This is the younger son, the one in public school due to his delays and difficulty fitting into the Yeshivish elementary school box. He is much better behaved at school than at home!
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amother




Firebrick
 

Post  Wed, Feb 12 2020, 9:01 pm
#BestBubby wrote:
I think that the OLDER the child is the HARDER it is to teach them respect for others.

The more a bad behavior is repeated the more the brain wiring is re-inforced to that bad behavior

I believe teaching children to be respectful (not abusive) to others is the highest priority - more important than reading and math - which is easier to teach when older than to teach a teen to be respectful after a childhood of being abusive.

Someone asked sara Chana Radcliffe , "at what age should I start teaching my kid about respectful communication?"
She said, "as soon as they begin to communicate. "
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amother




Blush
 

Post  Wed, Feb 12 2020, 10:13 pm
amother [ Firebrick ] wrote:
Someone asked sara Chana Radcliffe , "at what age should I start teaching my kid about respectful communication?"
She said, "as soon as they begin to communicate. "

This has nothing to do with when they actually successfully have learned. It takes even typical kids many many years to get words right.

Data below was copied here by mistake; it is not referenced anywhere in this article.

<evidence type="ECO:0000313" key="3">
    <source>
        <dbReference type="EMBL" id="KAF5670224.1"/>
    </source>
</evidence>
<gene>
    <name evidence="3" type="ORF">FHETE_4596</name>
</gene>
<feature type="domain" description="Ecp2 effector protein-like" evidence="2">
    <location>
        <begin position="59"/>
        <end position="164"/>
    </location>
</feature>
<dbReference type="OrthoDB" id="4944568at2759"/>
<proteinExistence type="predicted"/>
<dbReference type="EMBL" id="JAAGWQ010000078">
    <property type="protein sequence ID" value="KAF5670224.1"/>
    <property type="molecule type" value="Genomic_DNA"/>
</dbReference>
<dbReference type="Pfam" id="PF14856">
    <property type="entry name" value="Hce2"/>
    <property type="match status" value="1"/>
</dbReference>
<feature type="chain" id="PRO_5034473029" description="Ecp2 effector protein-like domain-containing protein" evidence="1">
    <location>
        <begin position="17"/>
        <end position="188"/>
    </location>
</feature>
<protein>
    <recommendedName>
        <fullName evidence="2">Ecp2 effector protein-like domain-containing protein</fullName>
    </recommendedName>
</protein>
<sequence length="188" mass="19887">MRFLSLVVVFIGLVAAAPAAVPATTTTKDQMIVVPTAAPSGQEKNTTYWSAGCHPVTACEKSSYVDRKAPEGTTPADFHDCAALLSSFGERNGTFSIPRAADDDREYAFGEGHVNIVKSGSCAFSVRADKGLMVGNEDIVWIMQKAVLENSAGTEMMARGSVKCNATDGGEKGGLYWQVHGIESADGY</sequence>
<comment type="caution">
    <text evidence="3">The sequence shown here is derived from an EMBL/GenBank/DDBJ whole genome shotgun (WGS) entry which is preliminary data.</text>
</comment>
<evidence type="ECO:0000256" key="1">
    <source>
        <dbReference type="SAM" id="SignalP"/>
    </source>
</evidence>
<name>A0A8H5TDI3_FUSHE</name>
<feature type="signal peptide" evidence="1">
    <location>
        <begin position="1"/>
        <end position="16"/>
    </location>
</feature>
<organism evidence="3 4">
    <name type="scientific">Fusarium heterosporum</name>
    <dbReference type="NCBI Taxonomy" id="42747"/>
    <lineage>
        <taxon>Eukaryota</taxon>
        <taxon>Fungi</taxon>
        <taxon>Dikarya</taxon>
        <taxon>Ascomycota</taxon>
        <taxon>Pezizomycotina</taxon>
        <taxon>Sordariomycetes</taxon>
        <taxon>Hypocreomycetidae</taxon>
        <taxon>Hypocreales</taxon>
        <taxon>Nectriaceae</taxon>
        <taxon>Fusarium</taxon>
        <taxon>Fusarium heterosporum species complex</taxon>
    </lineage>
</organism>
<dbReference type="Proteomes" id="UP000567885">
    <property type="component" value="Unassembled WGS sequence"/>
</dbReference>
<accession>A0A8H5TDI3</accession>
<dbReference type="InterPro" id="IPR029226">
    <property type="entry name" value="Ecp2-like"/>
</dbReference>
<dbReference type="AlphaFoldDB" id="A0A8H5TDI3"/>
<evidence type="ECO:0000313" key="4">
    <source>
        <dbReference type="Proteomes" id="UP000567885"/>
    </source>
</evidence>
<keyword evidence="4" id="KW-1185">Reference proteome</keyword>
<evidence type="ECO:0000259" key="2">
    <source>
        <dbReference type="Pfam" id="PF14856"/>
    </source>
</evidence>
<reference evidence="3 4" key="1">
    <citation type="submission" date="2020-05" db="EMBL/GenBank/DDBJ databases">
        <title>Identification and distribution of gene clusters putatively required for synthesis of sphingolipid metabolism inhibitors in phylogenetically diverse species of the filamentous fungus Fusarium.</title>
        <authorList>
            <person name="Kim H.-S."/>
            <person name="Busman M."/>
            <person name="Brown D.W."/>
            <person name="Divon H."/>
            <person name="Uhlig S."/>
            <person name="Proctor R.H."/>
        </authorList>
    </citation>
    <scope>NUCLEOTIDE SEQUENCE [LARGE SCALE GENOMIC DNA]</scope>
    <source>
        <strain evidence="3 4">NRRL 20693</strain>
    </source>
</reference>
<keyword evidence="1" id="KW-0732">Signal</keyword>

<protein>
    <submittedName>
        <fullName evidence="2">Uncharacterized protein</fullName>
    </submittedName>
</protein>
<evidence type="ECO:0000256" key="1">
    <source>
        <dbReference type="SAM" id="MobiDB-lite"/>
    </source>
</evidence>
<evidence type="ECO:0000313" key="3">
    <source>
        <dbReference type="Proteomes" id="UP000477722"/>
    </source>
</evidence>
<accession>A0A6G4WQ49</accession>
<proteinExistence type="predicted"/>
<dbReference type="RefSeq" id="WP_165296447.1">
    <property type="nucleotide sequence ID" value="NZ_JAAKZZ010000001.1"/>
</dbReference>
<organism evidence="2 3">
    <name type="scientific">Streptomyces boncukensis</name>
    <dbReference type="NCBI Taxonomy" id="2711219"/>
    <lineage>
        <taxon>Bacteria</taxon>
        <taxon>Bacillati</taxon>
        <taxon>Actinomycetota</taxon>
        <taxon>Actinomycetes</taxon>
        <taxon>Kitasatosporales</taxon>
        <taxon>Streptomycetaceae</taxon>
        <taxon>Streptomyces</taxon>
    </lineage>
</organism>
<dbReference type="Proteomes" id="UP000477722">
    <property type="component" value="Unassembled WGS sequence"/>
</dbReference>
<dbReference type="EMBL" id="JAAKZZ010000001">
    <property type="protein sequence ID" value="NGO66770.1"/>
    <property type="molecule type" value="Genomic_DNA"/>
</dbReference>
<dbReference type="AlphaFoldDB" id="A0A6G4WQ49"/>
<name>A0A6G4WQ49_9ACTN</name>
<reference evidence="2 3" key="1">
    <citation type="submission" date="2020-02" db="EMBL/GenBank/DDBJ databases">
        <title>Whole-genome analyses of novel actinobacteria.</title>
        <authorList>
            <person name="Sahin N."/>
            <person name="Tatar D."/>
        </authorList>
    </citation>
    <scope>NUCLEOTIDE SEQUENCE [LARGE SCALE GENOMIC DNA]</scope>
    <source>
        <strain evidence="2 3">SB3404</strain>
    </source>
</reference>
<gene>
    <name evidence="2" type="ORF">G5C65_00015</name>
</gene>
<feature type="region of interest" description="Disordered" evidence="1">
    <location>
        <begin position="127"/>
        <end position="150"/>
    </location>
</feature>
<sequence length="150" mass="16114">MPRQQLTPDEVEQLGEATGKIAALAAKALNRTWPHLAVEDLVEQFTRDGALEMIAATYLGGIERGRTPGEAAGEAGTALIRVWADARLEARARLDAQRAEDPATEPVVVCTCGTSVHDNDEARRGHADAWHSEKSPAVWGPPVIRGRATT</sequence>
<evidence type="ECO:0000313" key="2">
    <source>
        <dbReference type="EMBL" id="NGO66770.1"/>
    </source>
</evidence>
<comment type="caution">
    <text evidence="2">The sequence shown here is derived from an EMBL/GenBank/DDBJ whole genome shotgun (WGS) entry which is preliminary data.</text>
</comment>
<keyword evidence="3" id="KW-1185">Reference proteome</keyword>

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amother




Firebrick
 

Post  Wed, Feb 12 2020, 10:20 pm
amother [ Blush ] wrote:
This has nothing to do with when they actually successfully have learned. It takes even typical kids many many years to get words right.

The question was when to START. I can train my two year old to ask me for a cookie with a please (and I do) rather than let him get away with saying, "I want a cookie". It doesn't mean they will be perfect, but you can start teaching them proper communication as soon as they learn to talk.
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amother




Maroon
 

Post  Thu, Feb 13 2020, 1:52 pm
amother [ Lemon ] wrote:
Wow, kol hakavod to you and your little girl with that condition. You sound like an amazing mother and person.
Makes me wonder how many other little children out there are struggling with this condition. The symptoms are all behavioral, it looks identical to odd/adhd/asd. We could easily have gone misdiagnosed for years had we chosen to go down the psych/behavioral/developmental route instead of the medical-neurological one.
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saw50st8